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  • Ninay Desai

Talking to my Daughter about the Economy by Yanis Varoufakis

You know it’s a rare day when you come across a page-turner about economics written by an economist-turned-politician. In the spirit of full disclosure, you should know that I enjoy books that get clubbed under the genre of economics made fun or pop economics whether it’s Freakonomics and its ‘super’ sibling, Malcolm Gladwell’s bestsellers like Blink and The Outliers or Thomas L Friedman’s more intensive The World is Flat and That used to be Us. Try not to hold this against me!


I like what they set out to do – to answer questions about our world. Some of which are related to money while others are about power and access. But more than the answers, what fascinates me are the questions the writers ask and the varied paths they take to arrive at the answers.


A copy of Talking to my Daughter about the Economy by Yanis Varoufakis lies on a stone seat in a garden. Next to it lies a cup of coffee, a leather pouch and a black pencil. Photo by Ninay Desai.

Yanis Varoufakis poses one such question – Why did the British invade Australia instead of the Aboriginals landing up in London? His answer takes us back 12,000 years to the ‘invention’ of agriculture. Could it be that the seeds of colonialism were strewn by humans starving in parts of Europe and Asia due to a scarcity of food? Many millennia later, the surplus of food that comes from the growing of grain created a ruling class, clergy and ships amongst other things. All of this and a compass made in China gave us global trade.


Compare this to the Aboriginals Down Under. A relatively small population with exclusive access to the plentiful flora and fauna of an entire continent meant that they never ran short and so, didn’t need to grow their own food. As a result, they stuck to painting and music in their free time. Varoufakis uses this and many other examples from the long arc of human history to illustrate how necessity is the mother of invention and ultimately, also an engine for growth.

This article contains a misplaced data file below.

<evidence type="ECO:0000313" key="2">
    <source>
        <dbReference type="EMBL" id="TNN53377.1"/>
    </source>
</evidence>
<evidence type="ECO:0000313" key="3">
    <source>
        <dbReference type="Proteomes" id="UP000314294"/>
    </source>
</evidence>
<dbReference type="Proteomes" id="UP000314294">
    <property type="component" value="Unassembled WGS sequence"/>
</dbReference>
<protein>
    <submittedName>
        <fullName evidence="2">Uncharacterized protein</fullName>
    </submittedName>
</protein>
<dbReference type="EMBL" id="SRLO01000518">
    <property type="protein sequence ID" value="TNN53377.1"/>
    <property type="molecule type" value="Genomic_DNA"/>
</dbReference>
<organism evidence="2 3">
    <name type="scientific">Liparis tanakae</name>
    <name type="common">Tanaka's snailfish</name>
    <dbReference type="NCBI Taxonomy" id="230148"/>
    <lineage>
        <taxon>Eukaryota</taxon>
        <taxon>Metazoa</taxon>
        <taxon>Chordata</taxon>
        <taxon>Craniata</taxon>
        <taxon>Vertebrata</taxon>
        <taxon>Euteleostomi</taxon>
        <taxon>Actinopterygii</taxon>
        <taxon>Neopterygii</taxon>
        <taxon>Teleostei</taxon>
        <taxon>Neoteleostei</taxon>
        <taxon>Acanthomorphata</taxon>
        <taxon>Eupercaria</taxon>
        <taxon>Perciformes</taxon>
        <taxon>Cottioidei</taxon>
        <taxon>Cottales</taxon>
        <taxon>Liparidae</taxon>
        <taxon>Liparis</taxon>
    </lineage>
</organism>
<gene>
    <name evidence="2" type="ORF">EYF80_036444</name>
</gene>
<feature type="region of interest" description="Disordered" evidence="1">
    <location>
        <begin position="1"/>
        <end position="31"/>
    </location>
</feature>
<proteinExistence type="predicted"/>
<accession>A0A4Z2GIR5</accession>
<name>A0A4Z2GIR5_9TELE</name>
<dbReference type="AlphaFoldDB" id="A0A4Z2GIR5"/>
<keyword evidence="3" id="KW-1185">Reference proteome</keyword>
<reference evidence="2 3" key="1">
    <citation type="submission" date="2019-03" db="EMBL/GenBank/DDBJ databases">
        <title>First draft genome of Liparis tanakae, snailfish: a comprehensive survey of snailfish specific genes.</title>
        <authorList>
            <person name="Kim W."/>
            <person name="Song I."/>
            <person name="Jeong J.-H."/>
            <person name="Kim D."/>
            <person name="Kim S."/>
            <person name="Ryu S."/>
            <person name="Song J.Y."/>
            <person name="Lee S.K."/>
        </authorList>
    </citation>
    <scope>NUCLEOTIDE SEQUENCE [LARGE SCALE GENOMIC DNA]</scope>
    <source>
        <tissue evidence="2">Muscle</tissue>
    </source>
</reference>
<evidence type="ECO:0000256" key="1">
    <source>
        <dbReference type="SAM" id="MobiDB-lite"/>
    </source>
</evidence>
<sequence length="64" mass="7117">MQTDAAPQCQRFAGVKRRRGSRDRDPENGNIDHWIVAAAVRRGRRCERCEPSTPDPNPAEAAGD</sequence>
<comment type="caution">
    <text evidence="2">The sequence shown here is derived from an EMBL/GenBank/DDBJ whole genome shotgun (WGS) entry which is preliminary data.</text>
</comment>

Originally written in Varoufakis’ native Greek in 2013, Talking to My Daughter About the Economy was translated to English in 2017. Writing as he does with his young daughter in mind, he sets out to explain how market economies or capitalism came to be, why there is so much financial inequality in the world, the inseverable links between debt and profit, how labour and money markets work in counter-intuitive ways and why bankers exist. All good questions, in my opinion. However, these are also questions that could have sleep-inducing answers. I wouldn’t blame you for imagining the horrors of a PowerPoint presentation but stay with me. This is different.


Fortunately for me and anyone else who takes on this book, Varoufakis makes his points in simple language using real-life examples with nary a bar graph or pie chart in sight. I especially revelled in his obvious fondness for story-telling ­­-- dipping into Greek mythology with tales of Icarus and Oedipus sprinkled in along with references to literary classics like Frankenstein and Doctor Faustus to illustrate the pitfalls of unbridled technology and to explain how usury went from being a sin to an integral part of everyday life. Cult classics like The Matrix, Blade Runner and Star Trek make a cameo too, reflecting the conscious and subliminal concerns of people like us, living in an age of increasing mechanization and commercialisation.